Joel Mowbray

In the past week, a new leadership council was named in Iraq, and its 25 members have already moved quickly, abolishing all holidays honoring Saddam Hussein and laying the groundwork for a war crimes tribunal.  But only a handful of Americans are likely to know that—such stuff of burgeoning freedom is not as “sexy” as trashing the leader of the free world.

  Free from decades of Saddam’s tyranny, the Iraqi people are getting their first taste of representative government.  Promises are being made, criticism is being dished out, and soon-to-be-voters are making up their minds about the politicians appointed by the United States to the transitional authority.  Put into historical context—think of the years it took to rebuild Germany and Japan after World War II—the establishment of a council fresh out of the war is an impressive accomplishment.  Add in the context of an ongoing, low-intensity war waged by, among others, Saddam loyalists, and the feat is nearly miraculous.

  That’s not to say the political news coming out of Iraq is all positive.  It’s not.  Although largely comprised of respectable characters, the council has some members with rather unsavory ties.  There is someone who belongs to a group that has never renounced its terrorist past and two people with loyalties to neighboring—and despotic—governments:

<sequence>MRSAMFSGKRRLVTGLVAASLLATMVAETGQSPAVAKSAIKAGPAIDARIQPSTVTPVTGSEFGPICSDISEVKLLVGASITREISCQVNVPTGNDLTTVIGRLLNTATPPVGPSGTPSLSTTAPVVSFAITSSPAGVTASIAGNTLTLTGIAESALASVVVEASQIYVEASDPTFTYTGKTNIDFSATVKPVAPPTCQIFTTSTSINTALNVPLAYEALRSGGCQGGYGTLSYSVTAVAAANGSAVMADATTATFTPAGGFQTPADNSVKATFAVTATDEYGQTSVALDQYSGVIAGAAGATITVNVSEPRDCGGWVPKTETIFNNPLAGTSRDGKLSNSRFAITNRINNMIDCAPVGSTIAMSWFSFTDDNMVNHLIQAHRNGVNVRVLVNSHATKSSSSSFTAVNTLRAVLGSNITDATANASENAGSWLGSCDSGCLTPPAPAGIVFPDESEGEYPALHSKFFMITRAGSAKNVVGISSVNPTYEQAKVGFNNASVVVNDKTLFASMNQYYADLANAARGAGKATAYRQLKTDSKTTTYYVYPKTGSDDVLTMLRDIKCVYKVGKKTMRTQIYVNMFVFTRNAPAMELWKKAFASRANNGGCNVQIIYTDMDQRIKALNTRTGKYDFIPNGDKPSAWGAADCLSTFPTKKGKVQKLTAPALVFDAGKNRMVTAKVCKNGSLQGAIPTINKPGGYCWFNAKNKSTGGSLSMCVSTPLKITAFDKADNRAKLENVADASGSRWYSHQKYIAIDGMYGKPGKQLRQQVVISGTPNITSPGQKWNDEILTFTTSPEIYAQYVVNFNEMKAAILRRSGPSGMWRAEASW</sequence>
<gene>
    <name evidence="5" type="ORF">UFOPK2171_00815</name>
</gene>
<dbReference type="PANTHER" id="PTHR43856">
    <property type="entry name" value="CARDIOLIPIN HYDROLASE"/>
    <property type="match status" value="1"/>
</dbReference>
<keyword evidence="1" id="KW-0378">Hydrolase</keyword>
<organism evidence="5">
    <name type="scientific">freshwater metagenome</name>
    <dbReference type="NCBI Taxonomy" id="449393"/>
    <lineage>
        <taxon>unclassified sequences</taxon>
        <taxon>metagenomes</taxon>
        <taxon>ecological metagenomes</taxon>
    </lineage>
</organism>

· Ibrahim Jafari belongs to the Dawa party, which is responsible for the 1983 bombing of the embassy in Kuwait that killed six and injured dozens.  As with most terrorist organizations that develop a political arm—Jafari is Dawa’s equivalent of the Irish Republican Army’s Gerry Adams—Dawa has not renounced its terrorist past.

· Abd al-Aziz al-Hakim is the brother of the leader of the Supreme Council for the Islamic Revolution in Iraq (SCIRI), Muhammad Baqir al-Hakim.  SCIRI makes no secret of its close alliance with the Iranian government, whose mullah-run regime is openly pursuing the development of nuclear weapons and whose state newspapers are calling for the murder of American soldiers in Iraq.

· Adnan Pachachi is the octogenarian former foreign minister—and he is openly backed by the House of Saud.  When he was the foreign minister of Iraq in the 1960’s, Pachachi was very close to the first generation of Palestinian terrorists.  And after the Baath party had come to power, Pachachi refused to condemn the hanging of Jews in Baghdad in 1969.  A man with little following inside Iraq, Pachachi’s primary support comes from the Saudi royal family, whose petrodollars help fuel terrorism around the world.

Joel Mowbray

Joel Mowbray, who got his start with, is an award-winning investigative journalist, nationally-syndicated columnist and author of Dangerous Diplomacy: How the State Department Threatens America's Security.

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